Change your Brake Pads

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All modern cars have disc brakes on the front wheels, and a lot of models have discs at the rear as well. Disc brake pads gradually wear out. They have to be inspected at every service, and renewed when they have worn to a specified minimum.


You'll need:

  • New brake pads of the correct type
  • Safety glasses
  • Brake pad fitting kit (if applicable), New brake discs (if applicable)
  • A Car Jack
  • Copper Grease
  • Protective Gloves
  • Spanner
  • G-Clamp


Brake pads are part of the brake system of your car and as such are safety critical parts. For this reason, all work must be carried out with the utmost care, and by persons competent to do so. Incorrect work may lead to total brake failure. Wear protective gloves and eye safety glasses at all times.

Step 1 - Remove Your Wheel

Raise your car with a jack using your vehicle manufacturer's recommended jacking points - see your vehicle handbook or Haynes manual. Ensure it is securely supported on a level surface. Place axle stands under the vehicle in addition to the jack for extra safety. Remove the wheels where you're replacing the brake pads (front or rear).

Step 2 - Remove the Guide Pin Bolt

Use one spanner to hold the guide pin, and unscrew and remove the guide pin bolt.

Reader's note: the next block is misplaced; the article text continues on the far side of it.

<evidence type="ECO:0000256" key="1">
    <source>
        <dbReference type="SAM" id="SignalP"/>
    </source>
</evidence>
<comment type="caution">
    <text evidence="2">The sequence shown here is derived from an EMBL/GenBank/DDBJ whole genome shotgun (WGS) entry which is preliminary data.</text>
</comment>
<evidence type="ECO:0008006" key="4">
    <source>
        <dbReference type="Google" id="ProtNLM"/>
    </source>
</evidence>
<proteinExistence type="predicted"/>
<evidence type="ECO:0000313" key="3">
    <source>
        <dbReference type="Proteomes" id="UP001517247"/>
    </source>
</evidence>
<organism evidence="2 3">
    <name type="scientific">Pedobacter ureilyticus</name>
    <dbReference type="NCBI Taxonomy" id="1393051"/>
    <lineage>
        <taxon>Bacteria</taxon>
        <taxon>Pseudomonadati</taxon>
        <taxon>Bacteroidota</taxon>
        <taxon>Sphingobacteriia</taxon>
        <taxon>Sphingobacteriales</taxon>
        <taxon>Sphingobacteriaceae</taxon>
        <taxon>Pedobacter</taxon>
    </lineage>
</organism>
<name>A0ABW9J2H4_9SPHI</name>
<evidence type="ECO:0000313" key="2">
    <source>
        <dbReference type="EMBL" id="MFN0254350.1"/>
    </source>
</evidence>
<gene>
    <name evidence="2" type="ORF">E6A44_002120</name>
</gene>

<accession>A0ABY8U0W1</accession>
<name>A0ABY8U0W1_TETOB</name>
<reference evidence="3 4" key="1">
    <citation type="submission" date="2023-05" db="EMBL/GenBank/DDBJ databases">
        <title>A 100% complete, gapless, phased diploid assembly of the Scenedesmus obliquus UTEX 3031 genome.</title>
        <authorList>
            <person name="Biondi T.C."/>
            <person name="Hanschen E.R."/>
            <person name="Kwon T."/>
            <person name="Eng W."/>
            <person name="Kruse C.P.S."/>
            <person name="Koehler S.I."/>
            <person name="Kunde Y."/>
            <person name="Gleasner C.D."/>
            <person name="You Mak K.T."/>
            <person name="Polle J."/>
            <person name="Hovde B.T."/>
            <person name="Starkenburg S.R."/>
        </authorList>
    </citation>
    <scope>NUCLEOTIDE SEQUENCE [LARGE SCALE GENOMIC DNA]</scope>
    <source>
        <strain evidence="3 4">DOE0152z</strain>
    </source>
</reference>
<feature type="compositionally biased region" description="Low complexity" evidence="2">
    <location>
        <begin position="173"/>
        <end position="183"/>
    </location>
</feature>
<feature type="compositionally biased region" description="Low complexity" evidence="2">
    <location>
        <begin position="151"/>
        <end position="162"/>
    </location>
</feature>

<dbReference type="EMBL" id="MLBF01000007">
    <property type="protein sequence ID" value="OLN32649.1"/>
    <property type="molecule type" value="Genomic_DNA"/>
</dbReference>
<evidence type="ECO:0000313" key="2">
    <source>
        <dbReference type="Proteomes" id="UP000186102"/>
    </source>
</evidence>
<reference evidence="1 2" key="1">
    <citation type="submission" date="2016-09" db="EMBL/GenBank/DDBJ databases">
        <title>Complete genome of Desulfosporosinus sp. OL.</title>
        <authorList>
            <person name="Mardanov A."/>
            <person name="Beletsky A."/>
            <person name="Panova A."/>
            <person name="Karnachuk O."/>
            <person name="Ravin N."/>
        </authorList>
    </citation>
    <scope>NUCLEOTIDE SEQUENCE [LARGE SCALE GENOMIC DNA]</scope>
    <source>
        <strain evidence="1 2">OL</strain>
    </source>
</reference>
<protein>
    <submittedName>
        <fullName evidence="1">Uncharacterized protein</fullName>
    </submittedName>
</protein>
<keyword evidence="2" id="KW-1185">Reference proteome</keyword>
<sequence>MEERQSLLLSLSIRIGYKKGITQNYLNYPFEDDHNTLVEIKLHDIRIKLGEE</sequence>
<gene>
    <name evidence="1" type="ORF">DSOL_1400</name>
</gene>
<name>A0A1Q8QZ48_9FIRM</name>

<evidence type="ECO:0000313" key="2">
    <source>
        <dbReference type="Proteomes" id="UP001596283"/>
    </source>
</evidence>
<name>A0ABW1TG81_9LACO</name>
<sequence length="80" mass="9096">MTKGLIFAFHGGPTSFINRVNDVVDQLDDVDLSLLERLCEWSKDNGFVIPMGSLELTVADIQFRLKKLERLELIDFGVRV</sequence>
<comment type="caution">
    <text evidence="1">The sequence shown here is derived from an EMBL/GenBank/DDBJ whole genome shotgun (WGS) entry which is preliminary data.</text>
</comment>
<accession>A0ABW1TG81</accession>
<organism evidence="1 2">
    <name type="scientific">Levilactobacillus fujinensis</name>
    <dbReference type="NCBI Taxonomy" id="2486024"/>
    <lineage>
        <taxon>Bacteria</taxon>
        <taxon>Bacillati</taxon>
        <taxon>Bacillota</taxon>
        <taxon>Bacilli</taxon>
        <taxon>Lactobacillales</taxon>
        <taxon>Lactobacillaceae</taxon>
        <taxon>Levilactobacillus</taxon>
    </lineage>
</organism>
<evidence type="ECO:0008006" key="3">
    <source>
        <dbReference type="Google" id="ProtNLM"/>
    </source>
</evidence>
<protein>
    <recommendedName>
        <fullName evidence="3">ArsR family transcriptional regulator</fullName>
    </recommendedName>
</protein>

Step 3 - Remove the Brake Pads

Unbolt the calipers and swing them free, then remove the clips holding the brake pads in place and remove the brake pads from their mounting bracket.

Step 4 - Check the Brake Disc

Inspect the brake disc. If there's any scoring, you need to get that replaced too.

Step 5 - Tighten the Clamp

Take the top off the brake fluid reservoir to give the pressure you create in the system somewhere to escape. Keep a careful eye on the fluid level as you tighten the clamp - overflowing could be dangerous. See your vehicle handbook or Haynes Manual for more details.

Step 6 - Apply Grease

Apply a little copper grease to the edges and backs of the new brake pads. Avoid touching the friction linings.

Step 7 - Fit Brake Pads

Fit the new brake pads into the mounting bracket and push the calipers back into place so they can slip back over the new, thicker pads. A G-clamp, applied gently, is ideal for this. Then refit and secure the caliper.

Step 8 - Test Brake Pads

When you've done both sides, press the brake pedal a few times to bring the brake pads up to the disc, then check and top up the brake fluid level if necessary.

Top Tips

  • Always renew brake pads in complete sets (e.g. all front pads or all rear pads) to avoid uneven braking
  • Not sure what you're doing? Get advice from an expert - don't take chances with brakes!
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